For every girl who’s educated, it’s the last of an uneducated mother
For every mother who’s educated, there’s a higher chance for an educated daughter
Every educated daughter goes through life as a more aware individual.
Meora Village, Kumaon, Uttarakhand: In a little village nestled in the low lying hills of Kumaon, Uttarakhand, we met 90 year old Bhavani Devi. She came to Meora village as a young bride, married off when she was barely 11. She never got the chance to go to school.
A few decades later, Bali Ram her third son, married a beautiful young girl, Heera Devi. Like her mother-in-law, Heera Devi too was married off as a child and could never go to school.
“Things will be different for my daughters,” a young Heera Devi had thought to herself back then.
She wanted her children to study as much as they could and not lead a life with the handicap of not being able to read or write. Her husband Bali Ram shared the same dreams and staunchly stood by Heera Devi, when it came to educating their children. They never discriminated between their sons and daughters and all four of them – two boys and two girls, were sent to school.
Despite being unlettered herself, Heera Devi understood the importance of gender equality. “If brothers and sisters study the same amount, they will stand as equals, there will be a balance. That is how they will develop their relationship and support each other,” she told us.
She and her mother-in-law may not have spent their childhood with books, but that has not deterred Heera Devi from opening a world of possibilities for her daughters.
Her older daughter Uma is now 22 years old and has developed a passion for learning and teaching. Every morning at 7:30am, Uma goes to the Computer Centre, where she’s training to become a computer teacher. Her parents have never seen a computer but when Uma wanted to the learn the ‘Unknown’ – they supported her wholeheartedly.
An NGO opened the computer centre in 2013 and trains batches of 10 students, thrice a year.
Despite the difficult hilly terrain, students come from as far as 45 kms, using all means of transport possible. There are some who even walk 15 kms daily. The computer centre has seen over 800 students in just 3 years, most of them girls. Boys have the option to go to nearby towns like Nanital and Haldwani to pursue further education but the girls don’t have that option and stay back in the village. With no colleges nearby, this computer centre is one of the few options for young girls who wish to study beyond class 12.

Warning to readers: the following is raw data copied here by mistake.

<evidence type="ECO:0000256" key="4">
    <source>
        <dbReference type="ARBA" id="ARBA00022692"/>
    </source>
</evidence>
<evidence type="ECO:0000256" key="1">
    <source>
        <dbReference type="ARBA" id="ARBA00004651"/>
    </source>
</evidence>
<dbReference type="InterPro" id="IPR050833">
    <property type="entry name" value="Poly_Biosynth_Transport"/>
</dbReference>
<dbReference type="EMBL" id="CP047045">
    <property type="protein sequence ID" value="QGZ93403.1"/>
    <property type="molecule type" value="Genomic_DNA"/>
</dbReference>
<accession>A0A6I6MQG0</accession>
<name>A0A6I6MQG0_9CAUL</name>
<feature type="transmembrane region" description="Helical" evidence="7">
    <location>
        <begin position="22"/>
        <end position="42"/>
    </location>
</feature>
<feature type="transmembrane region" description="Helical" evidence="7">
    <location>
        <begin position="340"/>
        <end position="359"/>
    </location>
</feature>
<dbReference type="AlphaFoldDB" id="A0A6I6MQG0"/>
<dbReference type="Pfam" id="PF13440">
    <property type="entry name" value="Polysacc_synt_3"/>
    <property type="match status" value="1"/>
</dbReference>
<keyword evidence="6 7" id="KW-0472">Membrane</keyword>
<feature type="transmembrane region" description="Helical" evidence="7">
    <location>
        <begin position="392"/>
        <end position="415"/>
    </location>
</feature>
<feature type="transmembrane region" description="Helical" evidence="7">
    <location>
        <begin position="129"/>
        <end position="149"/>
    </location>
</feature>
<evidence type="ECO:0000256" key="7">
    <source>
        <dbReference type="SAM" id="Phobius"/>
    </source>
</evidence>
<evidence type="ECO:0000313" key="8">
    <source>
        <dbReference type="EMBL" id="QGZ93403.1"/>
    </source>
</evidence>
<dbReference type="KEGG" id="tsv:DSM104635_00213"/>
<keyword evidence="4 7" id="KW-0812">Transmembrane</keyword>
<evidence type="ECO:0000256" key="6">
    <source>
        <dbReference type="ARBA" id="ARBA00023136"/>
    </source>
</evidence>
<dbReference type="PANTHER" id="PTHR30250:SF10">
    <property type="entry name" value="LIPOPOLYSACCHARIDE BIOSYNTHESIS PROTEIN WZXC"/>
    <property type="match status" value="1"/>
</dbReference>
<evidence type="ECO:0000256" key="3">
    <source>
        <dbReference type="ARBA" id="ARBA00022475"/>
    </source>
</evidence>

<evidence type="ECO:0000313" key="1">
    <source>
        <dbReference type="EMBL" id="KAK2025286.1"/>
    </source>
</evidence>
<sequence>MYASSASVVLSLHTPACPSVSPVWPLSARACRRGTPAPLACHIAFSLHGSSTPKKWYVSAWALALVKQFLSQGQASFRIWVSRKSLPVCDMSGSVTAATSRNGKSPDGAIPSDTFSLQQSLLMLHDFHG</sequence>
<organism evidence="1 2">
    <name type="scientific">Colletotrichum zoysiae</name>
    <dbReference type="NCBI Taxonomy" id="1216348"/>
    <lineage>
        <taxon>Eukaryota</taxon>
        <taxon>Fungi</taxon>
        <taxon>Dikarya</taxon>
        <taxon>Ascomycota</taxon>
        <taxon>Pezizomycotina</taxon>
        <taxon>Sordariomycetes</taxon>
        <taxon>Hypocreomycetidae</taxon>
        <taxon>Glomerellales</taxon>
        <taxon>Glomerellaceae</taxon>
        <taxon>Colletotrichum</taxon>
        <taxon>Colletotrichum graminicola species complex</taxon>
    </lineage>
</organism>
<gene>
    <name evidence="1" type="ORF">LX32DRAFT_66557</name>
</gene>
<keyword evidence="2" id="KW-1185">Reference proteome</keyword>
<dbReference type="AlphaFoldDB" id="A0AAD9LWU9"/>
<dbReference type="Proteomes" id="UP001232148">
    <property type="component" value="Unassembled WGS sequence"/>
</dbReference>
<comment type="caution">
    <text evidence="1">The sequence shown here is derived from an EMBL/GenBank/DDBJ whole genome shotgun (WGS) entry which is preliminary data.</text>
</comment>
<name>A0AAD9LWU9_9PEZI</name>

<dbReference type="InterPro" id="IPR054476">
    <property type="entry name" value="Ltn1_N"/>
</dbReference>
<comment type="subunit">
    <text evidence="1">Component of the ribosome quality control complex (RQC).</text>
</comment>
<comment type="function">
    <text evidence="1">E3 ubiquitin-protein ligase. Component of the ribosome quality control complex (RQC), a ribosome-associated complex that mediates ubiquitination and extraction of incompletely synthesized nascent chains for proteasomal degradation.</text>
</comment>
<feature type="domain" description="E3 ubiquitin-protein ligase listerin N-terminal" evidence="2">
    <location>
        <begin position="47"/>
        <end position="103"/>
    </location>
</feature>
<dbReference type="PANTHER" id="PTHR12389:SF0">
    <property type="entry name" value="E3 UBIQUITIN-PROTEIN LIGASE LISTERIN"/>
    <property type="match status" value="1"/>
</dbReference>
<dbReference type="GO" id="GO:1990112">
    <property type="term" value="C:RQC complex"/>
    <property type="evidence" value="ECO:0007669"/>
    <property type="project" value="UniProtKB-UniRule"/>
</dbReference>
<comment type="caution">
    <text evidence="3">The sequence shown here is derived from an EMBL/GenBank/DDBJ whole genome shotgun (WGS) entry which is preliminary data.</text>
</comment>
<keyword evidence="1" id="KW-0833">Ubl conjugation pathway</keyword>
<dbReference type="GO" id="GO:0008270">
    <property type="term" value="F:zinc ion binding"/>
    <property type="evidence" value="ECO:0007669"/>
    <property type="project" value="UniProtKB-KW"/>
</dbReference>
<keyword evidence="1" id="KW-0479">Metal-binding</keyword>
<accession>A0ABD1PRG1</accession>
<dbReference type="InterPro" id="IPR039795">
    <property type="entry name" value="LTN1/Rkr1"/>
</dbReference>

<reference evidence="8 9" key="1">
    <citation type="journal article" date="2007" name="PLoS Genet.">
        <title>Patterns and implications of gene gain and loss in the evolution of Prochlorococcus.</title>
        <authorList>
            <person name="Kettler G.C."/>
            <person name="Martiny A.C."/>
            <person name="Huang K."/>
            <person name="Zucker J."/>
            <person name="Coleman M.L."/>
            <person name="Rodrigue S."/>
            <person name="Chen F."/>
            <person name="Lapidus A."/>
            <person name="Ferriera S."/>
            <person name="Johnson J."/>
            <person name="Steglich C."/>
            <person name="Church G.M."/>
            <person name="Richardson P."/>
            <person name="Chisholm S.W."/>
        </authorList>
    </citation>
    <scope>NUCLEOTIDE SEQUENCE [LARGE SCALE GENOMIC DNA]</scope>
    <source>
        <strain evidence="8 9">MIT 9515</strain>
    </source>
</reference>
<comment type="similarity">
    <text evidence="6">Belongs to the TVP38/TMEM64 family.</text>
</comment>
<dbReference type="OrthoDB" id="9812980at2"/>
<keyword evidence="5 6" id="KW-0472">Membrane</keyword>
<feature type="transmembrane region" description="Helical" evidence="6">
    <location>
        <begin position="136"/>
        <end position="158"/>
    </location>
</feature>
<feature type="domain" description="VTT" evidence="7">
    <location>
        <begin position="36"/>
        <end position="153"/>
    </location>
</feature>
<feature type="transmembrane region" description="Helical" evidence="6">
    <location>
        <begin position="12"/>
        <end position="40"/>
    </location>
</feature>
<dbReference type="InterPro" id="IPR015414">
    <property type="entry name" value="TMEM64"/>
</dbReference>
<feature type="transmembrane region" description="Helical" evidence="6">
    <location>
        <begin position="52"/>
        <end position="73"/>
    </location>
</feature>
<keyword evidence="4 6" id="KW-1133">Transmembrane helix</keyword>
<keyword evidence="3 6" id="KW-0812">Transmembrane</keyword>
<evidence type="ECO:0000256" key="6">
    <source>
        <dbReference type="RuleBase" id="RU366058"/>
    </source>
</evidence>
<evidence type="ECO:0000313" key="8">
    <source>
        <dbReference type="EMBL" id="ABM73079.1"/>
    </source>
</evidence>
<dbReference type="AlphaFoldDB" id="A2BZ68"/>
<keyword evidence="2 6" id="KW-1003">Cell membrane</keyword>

Opportunities may be limited, but the desire to learn still runs high. Deep down Uma wants people to look up to her, the way they look up to their gurus.
Respect, that’s what these young girls are studying for, and desire to attain respect has become a possibility with education.
Without realising it, Uma has paved the way and become an inspiration for her little sister, Sangeeta. Protected, pampered and loved by all, Sangeeta is the first in the family to learn English. In class 11th now, Sangeeta goes to SNS Negi, Rajkiya Inter College, Nathukhan, which opened its doors to girls for secondary education as recently as 2005.
Of the 218 students in the senior school, 50 per cent are girls. This is not an unusual sight in the hills. This is not a region where early marriage or lack of education prevailed due to gender bias. It was just prevalent due to lack of opportunities. The moment opportunities arose, the girls came flocking in.
For many of them, going to school is not just about learning how to read and write. It’s the time to make friends, share stories, dream together and eventually learn to take more informed decisions about their lives. Like Sangeeta, who wants to attend college after school and go on to join the police or armed forces. Even Uma dreams of travelling the length and breadth of her country, despite being from a place where most women’s lives are confined to a world within a 50 km radius.
Education has given them this self-confidence.
Heera Devi has fulfilled her dream of educating her daughters and bringing them up in an environment where going to school is a way of life. These girls along with their two brothers juggle between pursuing studies, household chores, making newspaper bags for their father’s shop, gathering hay for cattle, working in the fields, among other tasks.
And they balance it all with ease and a genuine smile.